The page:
Though these two articles aren’t directly related, they share a common theme: “Girl Power”!
First, commenting on the real vs. unreal-proportions Barbie debate, is author Virginia Postrel, in an essay provocatively titled called ‘Average’ Barbie Is Just as Fake’, Postrel begins with reflections drawn from her own childhood experiences with dolls:
“When I was a little girl, my favorite dolls came from Mattel and had wildly inhuman proportions. To me, they were magical and special and didn’t look the least bit strange…”
Then gets into the business with Mattel:
“…As a mass-produced product, a doll represents a single version of female proportions. Taken as a role model, any single standard excludes those with a different build. Celebrating “average” doesn’t solve the problem. Instead of trying to create a plastic role model, it’s both kinder and more honest to treat a doll as an object of escapist fantasy — a plaything.
Barbie’s popularity is waning, a fact Lammily boosters rarely fail to mention. But Mattel is in the business of selling play, not social commentary…”
Like most guys, other than G.I. Joes (and nobody really talked much about the Joe’s body image) I have no experience with dolls (honest!) and defer to thinkers like Postrel for insights. Put those dolls away and read the whole thing.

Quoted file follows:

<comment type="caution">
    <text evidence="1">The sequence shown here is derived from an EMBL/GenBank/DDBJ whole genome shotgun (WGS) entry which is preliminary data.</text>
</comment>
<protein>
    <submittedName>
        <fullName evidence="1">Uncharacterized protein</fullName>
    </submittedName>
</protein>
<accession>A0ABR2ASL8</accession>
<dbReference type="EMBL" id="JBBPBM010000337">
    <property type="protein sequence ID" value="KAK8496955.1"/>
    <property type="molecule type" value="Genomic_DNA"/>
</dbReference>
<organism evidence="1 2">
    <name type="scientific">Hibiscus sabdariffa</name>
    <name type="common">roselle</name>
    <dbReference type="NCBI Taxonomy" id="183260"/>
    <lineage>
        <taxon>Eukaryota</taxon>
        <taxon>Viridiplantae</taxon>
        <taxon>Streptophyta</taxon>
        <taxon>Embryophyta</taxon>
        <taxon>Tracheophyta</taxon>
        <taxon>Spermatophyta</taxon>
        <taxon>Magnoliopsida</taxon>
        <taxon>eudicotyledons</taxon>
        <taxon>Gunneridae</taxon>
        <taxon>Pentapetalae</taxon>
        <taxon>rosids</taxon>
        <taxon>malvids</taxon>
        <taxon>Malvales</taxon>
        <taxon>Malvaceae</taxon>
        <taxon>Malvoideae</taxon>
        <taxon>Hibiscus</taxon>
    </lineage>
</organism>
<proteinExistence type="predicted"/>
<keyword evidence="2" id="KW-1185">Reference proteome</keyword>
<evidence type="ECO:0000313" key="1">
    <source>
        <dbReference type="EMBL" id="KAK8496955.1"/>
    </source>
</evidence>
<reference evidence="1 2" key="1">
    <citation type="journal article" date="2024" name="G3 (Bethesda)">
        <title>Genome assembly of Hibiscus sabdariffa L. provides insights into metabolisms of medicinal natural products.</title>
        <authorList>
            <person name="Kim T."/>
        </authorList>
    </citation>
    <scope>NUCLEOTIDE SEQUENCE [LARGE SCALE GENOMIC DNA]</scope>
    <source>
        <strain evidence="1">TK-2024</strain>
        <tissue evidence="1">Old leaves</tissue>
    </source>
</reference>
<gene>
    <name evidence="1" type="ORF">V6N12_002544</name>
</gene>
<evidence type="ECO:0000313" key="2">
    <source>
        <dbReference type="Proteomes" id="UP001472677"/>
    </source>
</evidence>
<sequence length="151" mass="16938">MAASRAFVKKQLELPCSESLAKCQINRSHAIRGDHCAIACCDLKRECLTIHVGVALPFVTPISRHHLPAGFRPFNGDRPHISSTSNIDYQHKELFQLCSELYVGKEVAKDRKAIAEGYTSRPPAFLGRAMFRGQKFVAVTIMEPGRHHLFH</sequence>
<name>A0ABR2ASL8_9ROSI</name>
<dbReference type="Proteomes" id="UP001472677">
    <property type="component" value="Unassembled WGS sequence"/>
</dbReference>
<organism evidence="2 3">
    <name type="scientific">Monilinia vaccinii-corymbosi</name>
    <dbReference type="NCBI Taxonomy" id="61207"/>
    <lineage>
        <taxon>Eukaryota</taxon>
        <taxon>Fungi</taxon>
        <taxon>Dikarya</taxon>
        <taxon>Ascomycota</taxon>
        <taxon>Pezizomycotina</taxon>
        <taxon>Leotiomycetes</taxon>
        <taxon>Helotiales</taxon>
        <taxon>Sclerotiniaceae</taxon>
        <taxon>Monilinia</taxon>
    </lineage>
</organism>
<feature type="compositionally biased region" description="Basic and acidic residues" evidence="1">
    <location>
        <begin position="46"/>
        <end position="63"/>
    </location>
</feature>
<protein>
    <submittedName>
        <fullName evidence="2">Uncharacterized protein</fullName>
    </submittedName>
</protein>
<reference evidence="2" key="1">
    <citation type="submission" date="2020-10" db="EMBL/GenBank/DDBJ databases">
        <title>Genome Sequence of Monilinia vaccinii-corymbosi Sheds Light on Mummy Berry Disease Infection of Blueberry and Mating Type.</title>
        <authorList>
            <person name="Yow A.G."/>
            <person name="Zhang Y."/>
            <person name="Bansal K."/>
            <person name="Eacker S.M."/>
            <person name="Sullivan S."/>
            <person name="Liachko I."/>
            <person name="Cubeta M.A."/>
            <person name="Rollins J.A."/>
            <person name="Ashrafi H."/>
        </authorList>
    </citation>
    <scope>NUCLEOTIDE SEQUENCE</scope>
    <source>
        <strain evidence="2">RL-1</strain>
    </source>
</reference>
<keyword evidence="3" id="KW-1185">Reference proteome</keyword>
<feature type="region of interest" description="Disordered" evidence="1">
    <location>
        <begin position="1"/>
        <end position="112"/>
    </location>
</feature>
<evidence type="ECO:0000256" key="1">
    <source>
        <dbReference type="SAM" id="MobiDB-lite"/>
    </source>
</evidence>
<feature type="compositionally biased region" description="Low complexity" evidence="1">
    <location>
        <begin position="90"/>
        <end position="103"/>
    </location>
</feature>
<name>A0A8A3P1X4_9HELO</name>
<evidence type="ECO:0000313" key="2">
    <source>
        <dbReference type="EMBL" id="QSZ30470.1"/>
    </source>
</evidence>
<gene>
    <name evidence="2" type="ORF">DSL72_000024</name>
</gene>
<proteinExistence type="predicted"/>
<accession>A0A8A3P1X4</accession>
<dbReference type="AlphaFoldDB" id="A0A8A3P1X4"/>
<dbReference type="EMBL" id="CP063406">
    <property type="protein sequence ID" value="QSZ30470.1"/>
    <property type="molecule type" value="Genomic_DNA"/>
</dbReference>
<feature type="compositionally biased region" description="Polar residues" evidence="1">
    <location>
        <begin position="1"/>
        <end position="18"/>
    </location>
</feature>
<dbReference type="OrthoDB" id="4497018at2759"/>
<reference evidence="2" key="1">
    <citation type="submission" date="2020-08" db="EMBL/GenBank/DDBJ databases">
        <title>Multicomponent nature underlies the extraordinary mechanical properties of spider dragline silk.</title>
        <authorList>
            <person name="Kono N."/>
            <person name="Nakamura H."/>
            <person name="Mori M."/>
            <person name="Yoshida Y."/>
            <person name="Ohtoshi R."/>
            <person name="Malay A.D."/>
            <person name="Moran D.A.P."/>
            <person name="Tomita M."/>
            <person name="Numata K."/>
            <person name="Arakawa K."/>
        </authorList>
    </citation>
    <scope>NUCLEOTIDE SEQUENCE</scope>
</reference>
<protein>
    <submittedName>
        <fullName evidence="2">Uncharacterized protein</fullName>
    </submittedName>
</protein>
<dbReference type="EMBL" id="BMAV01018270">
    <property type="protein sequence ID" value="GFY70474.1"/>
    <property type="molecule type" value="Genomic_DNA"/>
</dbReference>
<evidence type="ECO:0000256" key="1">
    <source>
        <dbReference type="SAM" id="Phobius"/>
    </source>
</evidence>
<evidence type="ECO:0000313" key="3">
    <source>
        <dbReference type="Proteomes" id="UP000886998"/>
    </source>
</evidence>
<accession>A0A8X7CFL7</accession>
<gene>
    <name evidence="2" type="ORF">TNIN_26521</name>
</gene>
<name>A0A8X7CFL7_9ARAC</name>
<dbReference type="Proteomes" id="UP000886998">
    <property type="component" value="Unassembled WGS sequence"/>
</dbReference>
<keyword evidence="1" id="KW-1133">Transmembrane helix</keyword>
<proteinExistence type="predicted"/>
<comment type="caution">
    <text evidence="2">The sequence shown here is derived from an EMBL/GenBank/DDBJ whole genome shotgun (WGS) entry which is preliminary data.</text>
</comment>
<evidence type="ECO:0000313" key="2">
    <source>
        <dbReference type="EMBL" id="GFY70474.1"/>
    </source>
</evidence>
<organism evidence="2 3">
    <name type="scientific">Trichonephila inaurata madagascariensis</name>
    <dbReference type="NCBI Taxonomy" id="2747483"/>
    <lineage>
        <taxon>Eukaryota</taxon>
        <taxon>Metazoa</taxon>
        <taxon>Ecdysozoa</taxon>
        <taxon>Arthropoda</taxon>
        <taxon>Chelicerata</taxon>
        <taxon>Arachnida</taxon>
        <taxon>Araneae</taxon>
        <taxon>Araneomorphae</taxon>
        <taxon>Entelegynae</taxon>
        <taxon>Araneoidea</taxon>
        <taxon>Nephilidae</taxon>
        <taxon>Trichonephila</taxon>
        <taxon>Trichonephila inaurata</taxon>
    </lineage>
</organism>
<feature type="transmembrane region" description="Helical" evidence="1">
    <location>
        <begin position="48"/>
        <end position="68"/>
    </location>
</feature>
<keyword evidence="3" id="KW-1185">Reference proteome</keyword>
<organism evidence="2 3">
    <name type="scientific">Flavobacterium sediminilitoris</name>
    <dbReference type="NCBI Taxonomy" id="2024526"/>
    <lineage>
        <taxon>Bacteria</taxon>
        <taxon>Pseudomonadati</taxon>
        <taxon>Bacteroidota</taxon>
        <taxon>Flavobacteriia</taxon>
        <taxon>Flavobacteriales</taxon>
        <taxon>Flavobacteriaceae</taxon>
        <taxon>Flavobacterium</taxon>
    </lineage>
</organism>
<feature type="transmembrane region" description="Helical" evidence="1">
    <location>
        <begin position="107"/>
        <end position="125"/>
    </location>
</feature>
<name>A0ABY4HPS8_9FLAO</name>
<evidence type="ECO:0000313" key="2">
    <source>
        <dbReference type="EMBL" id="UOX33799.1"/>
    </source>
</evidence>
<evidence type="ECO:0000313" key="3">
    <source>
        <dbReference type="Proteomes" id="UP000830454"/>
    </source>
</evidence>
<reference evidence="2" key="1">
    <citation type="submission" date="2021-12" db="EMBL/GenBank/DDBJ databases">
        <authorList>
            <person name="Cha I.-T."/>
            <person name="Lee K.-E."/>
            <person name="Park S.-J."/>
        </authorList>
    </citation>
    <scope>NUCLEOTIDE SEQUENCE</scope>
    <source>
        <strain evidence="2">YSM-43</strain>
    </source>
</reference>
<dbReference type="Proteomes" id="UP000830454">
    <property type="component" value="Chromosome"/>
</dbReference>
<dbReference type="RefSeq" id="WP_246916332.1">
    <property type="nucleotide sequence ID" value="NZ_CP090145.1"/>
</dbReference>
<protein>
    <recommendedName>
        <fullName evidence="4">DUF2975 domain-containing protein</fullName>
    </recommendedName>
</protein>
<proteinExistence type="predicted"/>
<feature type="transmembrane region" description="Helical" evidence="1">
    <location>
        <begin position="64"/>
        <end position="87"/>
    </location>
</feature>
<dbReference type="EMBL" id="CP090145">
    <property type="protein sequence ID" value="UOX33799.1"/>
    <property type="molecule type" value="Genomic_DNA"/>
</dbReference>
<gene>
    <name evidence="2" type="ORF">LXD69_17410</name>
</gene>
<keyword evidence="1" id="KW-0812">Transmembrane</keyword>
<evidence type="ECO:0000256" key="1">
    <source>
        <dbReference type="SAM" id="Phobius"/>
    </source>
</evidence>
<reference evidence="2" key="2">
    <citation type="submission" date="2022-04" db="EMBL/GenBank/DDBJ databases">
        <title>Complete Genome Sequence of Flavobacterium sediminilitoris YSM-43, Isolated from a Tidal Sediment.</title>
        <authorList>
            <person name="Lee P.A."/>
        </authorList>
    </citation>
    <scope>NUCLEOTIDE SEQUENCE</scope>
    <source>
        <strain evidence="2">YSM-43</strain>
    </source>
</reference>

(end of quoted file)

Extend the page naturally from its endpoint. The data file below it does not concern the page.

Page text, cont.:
The second article involves the recent “Ban Bossy” campaign — featuring the comments of a author Jonah Goldberg, who I’m sure would agree is equally knowlegable discussing Edmund Burke, Adam Smith, or Foghorn Leghorn — and who also draws from personal experience.
“…It seems patently untrue that a) Bossiness is the same thing as “leadership,” b) That bossiness is a gender-specific issue for kids, c) That girls are falling behind in leadership nationally or in schools. Some of my views are based on the fact that I am the father of a little girl and some of it is based on informed common sense…”
And questions the premise that girls are disproportionately disadvantaged in the first place:
“In every conceivable way women are doing better and better. Sheryl Sandberg is herself proof of that. No rational or objective person believes that things aren’t getting better for women in the workplace or the executive suite.
Jonah Goldberg writes: Often in error but never in doubt, Barack Obama could walk into the Rose Garden and step on a half-dozen rakes like Foghorn Leghorn in an old Looney Tunes cartoon, and the official line would be, “He meant to do that.”
And the amazing thing is that so many people believe it. “Mr. Obama is like a championship chess player, always several moves ahead of friend and foe alike. He’s smart, deft, elegant and subtle,” proclaimed then–New York Times columnist Bob Herbert in 2009. It’s an image of the president that his biggest fans, in and out of the press, have been terribly reluctant to relinquish — because it confirms the faith they invested in him. Nobody ever likes to admit they were suckered.